Two Miller School Epidemiologists Earn National Public Health Awards

The American Public Health Association has recognized Lora E. Fleming, M.D., Ph.D., M.P.H., M.Sc., professor of epidemiology and public health, and Alberto Caban-Martinez, D.O., Ph.D., M.P.H., C.P.H., voluntary assistant professor of epidemiology and public health, for their extraordinary contributions to public health.

A renowned researcher and educator, Fleming is the recipient of the national 2012 American Public Health Association’s Student Mentoring Award for her essential role in mentoring public health students and young professionals.

Fleming credited the students and faculty of the Department of Epidemiology and Public Health, especially José Szapocznik, Ph.D., and David Lee, Ph.D., who she said have been instrumental in her success. “I feel privileged to work with remarkable public health researchers and practitioners around the world, some of whom start out as my students, but all of whom end up as my colleagues and mentors,” she said. “I’m also grateful for Sharon Smith, professor of marine biology and fisheries, who was my mentor and colleague in oceans and human health at RSMAS.”

As the only board-certified occupational and environmental medicine physician and epidemiologist in South Florida, Fleming serves in a unique role at the University, where she holds a joint appointment in marine biology and fisheries at the Rosenstiel School of Marine and Atmospheric Science and studies harmful algal blooms, such as red tide, and their effect on coastal communities. She also works with other researchers and students to promote research in cancer epidemiology and prevention and health disparities in Florida.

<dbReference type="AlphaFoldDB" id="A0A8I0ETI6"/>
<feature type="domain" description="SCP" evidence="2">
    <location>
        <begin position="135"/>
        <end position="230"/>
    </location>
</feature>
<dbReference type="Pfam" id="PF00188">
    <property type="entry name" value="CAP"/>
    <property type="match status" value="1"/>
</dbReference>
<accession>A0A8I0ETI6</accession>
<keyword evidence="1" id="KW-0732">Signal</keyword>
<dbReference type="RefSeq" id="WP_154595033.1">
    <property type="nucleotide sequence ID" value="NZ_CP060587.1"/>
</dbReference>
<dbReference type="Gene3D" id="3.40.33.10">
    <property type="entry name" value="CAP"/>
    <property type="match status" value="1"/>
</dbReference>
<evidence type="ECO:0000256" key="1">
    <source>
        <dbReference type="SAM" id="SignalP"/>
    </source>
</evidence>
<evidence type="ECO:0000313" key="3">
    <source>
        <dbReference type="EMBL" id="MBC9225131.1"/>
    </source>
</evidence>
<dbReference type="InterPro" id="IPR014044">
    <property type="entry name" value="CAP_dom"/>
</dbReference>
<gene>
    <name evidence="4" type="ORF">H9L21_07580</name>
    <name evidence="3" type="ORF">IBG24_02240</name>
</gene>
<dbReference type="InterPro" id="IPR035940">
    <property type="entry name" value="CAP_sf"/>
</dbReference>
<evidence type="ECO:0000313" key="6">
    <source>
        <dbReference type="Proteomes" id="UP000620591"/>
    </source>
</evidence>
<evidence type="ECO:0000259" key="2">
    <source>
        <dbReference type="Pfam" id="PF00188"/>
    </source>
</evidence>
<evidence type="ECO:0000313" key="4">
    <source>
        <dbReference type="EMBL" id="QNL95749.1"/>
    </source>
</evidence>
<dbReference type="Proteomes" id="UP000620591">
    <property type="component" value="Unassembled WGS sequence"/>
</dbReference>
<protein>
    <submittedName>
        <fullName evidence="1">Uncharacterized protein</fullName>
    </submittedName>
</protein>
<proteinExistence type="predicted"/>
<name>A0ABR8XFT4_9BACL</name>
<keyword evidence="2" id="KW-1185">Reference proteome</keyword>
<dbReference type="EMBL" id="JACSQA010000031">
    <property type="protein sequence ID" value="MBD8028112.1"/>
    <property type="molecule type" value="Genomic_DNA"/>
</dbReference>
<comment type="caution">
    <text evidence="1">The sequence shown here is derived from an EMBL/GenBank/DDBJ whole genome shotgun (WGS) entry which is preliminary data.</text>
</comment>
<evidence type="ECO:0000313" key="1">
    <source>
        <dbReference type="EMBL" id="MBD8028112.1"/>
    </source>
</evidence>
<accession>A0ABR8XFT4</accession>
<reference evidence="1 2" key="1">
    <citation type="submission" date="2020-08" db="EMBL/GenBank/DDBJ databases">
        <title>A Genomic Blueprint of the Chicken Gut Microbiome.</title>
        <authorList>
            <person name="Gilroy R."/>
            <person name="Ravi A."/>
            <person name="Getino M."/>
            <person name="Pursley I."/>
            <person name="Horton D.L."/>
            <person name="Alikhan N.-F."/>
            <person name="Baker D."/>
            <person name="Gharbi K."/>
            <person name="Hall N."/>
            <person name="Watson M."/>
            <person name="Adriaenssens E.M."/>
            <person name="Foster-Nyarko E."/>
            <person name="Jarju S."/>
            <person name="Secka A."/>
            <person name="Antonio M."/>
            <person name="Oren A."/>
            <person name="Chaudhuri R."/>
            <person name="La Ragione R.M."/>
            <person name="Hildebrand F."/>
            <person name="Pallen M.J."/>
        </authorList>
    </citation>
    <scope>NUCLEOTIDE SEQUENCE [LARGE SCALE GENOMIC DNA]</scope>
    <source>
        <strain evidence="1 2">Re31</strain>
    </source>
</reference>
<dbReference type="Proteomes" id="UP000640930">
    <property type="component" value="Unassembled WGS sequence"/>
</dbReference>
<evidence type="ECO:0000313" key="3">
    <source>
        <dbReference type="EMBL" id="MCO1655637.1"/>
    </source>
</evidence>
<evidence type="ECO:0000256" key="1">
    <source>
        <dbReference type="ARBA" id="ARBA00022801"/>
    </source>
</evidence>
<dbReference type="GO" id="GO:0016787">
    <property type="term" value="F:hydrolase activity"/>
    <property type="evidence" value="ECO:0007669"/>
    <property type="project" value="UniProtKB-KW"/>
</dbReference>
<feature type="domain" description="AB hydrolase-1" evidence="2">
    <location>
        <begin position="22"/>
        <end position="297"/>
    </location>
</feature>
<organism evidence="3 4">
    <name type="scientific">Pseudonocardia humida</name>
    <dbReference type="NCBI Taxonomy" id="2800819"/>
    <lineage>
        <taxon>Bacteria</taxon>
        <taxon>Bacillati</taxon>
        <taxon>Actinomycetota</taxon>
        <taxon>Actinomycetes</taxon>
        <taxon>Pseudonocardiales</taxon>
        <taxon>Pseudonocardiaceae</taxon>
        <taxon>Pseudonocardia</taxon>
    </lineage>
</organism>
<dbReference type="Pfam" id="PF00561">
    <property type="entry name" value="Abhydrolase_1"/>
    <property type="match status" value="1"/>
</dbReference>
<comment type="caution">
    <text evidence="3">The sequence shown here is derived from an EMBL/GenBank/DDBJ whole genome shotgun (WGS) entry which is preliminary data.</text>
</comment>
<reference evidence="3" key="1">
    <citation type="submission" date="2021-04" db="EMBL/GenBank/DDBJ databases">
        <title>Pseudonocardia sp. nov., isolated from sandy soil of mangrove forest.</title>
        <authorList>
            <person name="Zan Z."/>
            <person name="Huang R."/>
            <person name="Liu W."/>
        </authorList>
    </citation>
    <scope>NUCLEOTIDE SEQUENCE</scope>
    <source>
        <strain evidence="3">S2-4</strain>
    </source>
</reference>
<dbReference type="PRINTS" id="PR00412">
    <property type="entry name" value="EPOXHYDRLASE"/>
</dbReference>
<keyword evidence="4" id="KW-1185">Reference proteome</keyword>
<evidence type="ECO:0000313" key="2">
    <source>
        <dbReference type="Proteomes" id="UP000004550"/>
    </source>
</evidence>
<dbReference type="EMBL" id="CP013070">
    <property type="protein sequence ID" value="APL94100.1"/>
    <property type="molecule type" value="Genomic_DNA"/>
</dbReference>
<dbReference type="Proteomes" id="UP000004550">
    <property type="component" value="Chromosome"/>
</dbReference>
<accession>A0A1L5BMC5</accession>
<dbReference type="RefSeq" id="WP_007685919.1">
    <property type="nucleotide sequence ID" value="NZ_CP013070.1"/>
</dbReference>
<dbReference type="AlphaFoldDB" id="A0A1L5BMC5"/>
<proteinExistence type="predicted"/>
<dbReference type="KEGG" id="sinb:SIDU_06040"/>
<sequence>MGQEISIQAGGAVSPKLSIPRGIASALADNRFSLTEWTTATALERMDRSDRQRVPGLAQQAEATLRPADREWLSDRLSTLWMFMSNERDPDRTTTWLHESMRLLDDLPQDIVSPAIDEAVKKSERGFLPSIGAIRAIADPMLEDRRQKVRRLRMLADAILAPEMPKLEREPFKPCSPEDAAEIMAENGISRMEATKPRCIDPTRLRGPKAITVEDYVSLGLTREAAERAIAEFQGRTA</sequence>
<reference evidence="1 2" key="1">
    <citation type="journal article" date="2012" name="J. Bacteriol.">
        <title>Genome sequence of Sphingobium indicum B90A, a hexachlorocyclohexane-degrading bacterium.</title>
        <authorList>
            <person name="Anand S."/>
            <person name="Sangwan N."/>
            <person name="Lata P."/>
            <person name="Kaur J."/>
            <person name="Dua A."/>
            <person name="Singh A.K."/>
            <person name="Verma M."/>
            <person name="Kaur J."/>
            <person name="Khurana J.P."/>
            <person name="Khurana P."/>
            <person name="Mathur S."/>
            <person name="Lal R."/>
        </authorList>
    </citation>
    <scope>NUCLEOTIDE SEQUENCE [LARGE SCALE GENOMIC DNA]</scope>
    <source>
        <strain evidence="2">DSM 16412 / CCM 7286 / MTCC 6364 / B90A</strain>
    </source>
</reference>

“Dr. Lora Fleming is a gifted investigator and extremely capable mentor who gives generously of her time,” said Szapocznik, professor and Chair of Epidemiology and Public Health. “Her students often obtain F30 and F31 NIH awards and invariably have an excellent record of publications — a testament to the kind of intellectual investment that she makes to her students.”

Fleming, who is also Director of the European Centre for the Environment and Human Health at the University of Exeter Medical School in England, will use her award to start an APHA travel fund to enable students to attend the association’s annual meeting.

In addition to Fleming, Caban-Martinez has been honored with the Outstanding New Community Public Health Professional Award from the APHA’s Latino Caucus in recognition of his outstanding contributions to the practice and profession of health service delivery and disease prevention. He is Chief Research Fellow of the Liberty Mutual-Harvard School of Public Health Program in Occupational Injury and Disability Research and President of the 283-member Harvard Public Health Postdoctoral Association.

“I am extremely humbled to be recognized for this national award by an incredibly important U.S. public health organization,” said Caban-Martinez. “There are many challenges to physical, mental and spiritual well-being and health in the Latino community, and I really enjoy generating solutions that improve our community’s health.”

Caban-Martinez hopes to use his award to support additional research projects that raise awareness of occupational health disparities faced by minority workers in the United States and abroad.

“Dr. Alberto Caban-Martinez is untiring in his contributions to his department, school and peers,” said Szapocznik. “While an epidemiology doctoral student at UM, Caban-Martinez conducted occupational health research to benefit blue collar workers, and singlehandedly established our Public Health Student Association and a chapter of the public health honorary society. He always finds ways to bolster the educational experience of his peers.”

In addition to their awards, Fleming and Caban-Martinez received $500 at APHA’s 140th Annual Meeting and Exposition in San Francisco October 30.

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